Recent articles on the Jan. 6 coup attempt have highlighted how much Utah Senator Mike Lee supported the coup. At a minimum he was supportive of Republican states sending alternate slates of Trump-supporting electors to Washington as a means to keep Trump, the loser, from having to do what every losing president has always done — ceding power peacefully.
A month before the election Lee showed his colors, asserting “Democracy isn’t the objective; liberty, peace, and prosperity are. We want the human condition to flourish. Rank democracy can thwart that.” Vox frames this in the context of the “we’re a republic not a democracy” argument (and shows how that distorts the founders’ intentions) — but points out it’s alarming in the context of whether Republicans accept an election they use. Which, as we know, they didn’t.
I’ll concede Lee is correct: a democracy can thwart flourishing by electing bad, incompetent leaders. But there is no system that guarantees competent leaders. Monarchs, theocrats, military dictatorships can all produce horrible leaders and miserable living conditions without any democracy. The reason democracy matters is that it’s much easier to replace the incompetent rulers without violence. As Winston Churchill said, it’s the worst possible system of government except for the alternatives. Contrary to Lee, it’s not democracy or liberty, peace and prosperity. It’s democracy and all those things; in the long run, it’s the best approach to liberty, peace and prosperity for all.
But that’s why Lee and other Republicans don’t like it.
The fact is, Republicans are a minority party. Since 1988, they’ve won the popular vote in exactly one election, 2004. They have policies that are even more unpopular, like raising taxes on non-rich people. “Typhoid Ron” DeSantis’ feud with Disney may leave taxpayers in Central Florida having to pay off $2 billion in corporate bond debt, which works out to a $2,200 added charge per taxpayer. As Paul Krugman says, France’s far-right party at least felt the need to offer some policies favorable to workers; Republicans offer nothing except white male supremacy.
Understandably this isn’t a winning platform. Due to the electoral college, the two senators even the lowest population states get and to Republican control of redistricting (e.g., DeSantis using it to crush black voting strength in Florida) Repubs are in a much stronger position than they deserve. Even so, democracy is working against them so it’s not surprise they hate it.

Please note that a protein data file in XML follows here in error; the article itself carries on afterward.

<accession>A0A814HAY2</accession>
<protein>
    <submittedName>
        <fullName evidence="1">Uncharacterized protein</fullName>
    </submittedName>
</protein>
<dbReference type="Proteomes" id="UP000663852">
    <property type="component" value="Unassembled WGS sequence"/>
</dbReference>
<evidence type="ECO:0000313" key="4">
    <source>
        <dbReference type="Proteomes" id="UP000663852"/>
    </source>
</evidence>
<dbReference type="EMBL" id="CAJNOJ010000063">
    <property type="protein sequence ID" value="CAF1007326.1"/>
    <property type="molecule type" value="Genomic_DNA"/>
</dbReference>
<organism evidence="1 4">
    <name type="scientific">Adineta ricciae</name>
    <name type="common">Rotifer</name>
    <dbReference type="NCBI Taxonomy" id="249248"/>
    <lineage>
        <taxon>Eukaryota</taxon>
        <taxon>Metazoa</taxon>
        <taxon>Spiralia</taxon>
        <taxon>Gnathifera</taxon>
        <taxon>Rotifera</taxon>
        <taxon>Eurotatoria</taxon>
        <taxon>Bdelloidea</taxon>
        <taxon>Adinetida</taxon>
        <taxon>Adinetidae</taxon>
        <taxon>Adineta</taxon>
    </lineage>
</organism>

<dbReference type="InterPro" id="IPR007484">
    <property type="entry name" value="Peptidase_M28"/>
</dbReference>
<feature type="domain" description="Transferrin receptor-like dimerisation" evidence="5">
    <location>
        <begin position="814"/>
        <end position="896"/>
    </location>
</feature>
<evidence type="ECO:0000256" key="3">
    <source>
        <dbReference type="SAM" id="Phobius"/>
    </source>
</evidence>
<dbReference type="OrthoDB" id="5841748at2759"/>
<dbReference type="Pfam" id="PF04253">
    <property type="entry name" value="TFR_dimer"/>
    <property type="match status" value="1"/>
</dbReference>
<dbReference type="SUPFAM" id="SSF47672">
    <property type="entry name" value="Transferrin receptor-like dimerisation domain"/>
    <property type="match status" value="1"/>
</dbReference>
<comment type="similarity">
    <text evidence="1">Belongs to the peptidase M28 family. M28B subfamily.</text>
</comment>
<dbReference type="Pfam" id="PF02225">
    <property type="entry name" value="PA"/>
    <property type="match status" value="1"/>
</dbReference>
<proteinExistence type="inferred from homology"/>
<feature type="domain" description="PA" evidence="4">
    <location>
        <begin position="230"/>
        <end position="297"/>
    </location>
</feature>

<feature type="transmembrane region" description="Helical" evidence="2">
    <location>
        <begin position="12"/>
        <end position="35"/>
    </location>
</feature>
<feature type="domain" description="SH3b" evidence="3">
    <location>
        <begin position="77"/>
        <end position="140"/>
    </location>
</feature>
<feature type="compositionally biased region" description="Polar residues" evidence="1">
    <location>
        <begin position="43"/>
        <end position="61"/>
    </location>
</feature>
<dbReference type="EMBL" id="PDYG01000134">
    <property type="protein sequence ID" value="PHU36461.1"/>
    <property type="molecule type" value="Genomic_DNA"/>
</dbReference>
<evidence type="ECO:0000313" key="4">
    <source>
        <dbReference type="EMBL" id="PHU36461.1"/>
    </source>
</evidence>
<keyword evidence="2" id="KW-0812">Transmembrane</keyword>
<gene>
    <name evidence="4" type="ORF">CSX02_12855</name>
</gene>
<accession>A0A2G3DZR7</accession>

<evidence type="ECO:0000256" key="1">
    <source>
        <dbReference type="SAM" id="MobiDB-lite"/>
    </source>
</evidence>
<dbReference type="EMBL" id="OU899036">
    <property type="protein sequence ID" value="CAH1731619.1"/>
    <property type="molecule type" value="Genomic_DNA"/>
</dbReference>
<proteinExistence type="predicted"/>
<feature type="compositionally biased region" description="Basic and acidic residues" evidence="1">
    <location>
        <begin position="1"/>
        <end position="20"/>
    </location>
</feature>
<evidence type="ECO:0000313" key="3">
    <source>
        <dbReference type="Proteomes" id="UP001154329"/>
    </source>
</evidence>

And beyond that, some right-wingers hate democracy because that’s who they are. They simply want an authoritarian leader who will tell them black is black, white is white, and anyone who disagrees will pay a price. Right-wing preacher Tony Spell, for example, says Christian prophets should rule the country, telling the priests and politicians how they want — oh, sorry, he pretends they’ll be saying what God wants, not what they imagine or pretend God told them to do. JD Vance insists a fascist coup — he doesn’t call it that, of course — installing party loyalists in every government position would be so much better than the alternatives; it’s only the fake-news media that make people think there’s anything wrong with it!
Authoritarian leadership doesn’t give us liberty, peace and prosperity. It gives the people in power, whether secular or theocratic, liberty and prosperity; they’ll have the liberty to do whatever they want, without having to answer to their supposed social inferiors. It’ll be peaceful because the dissenters and protesters will have no choice but to stay quiet or get shot. If you’re in the 1 percent, and a thorough sociopath, that’s a great life. Not so peaceful, free or prosperous for the rest of us. Particularly if you’re gay, trans, a woman, POC or anyone else who has to be crushed down for male supremacy (Vance is emphatic that he’s creating a world in which his son can be a Real Man).
The same enthusiasm for being held unaccountable fuels their hatred of journalism. DeSantis’ decision to end tenure, making it easier to fire professors for questioning the regime. Their embrace of cancel culture in the form of banning books they don’t like.
The library conflicts inn that last link is a good example of the importance of democracy: we have an elite, unelected board meeting in secret to get books pulled off the shelves. As Vaclav Havel says, it’s not enough for modern tyrants to hold power, they have to shut down dissenting voices. Not because they’re a threat to the rulers’ power but because the rulers can’t tolerate people challenging their version of the truth. In the words of Walter Brueggemann, “every totalitarian regime is frightened of the artist. It is the vocation of the prophet to keep alive the ministry of imagination, to keep on conjuring and proposing futures alternative to the single one the king wants to urge as the only thinkable one.”